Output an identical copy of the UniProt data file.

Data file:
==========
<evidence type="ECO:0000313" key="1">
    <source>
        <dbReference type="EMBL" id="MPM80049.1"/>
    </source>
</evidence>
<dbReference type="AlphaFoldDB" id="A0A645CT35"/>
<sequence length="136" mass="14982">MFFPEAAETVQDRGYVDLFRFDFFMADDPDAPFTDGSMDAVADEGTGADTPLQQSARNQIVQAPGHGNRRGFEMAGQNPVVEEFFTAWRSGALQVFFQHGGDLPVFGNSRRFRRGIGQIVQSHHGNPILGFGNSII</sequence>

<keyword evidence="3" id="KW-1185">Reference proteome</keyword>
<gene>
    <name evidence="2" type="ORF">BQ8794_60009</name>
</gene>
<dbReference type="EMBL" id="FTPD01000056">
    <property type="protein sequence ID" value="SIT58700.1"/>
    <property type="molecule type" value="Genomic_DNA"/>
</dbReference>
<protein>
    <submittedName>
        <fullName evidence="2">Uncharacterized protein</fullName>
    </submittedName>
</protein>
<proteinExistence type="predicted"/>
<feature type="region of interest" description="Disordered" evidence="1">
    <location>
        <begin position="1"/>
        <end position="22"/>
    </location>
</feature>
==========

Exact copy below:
<evidence type="ECO:0000313" key="1">
    <source>
        <dbReference type="EMBL" id="MPM80049.1"/>
    </source>
</evidence>
<dbReference type="AlphaFoldDB" id="A0A645CT35"/>
<sequence length="136" mass="14982">MFFPEAAETVQDRGYVDLFRFDFFMADDPDAPFTDGSMDAVADEGTGADTPLQQSARNQIVQAPGHGNRRGFEMAGQNPVVEEFFTAWRSGALQVFFQHGGDLPVFGNSRRFRRGIGQIVQSHHGNPILGFGNSII</sequence>

<keyword evidence="3" id="KW-1185">Reference proteome</keyword>
<gene>
    <name evidence="2" type="ORF">BQ8794_60009</name>
</gene>
<dbReference type="EMBL" id="FTPD01000056">
    <property type="protein sequence ID" value="SIT58700.1"/>
    <property type="molecule type" value="Genomic_DNA"/>
</dbReference>
<protein>
    <submittedName>
        <fullName evidence="2">Uncharacterized protein</fullName>
    </submittedName>
</protein>
<proteinExistence type="predicted"/>
<feature type="region of interest" description="Disordered" evidence="1">
    <location>
        <begin position="1"/>
        <end position="22"/>
    </location>
</feature>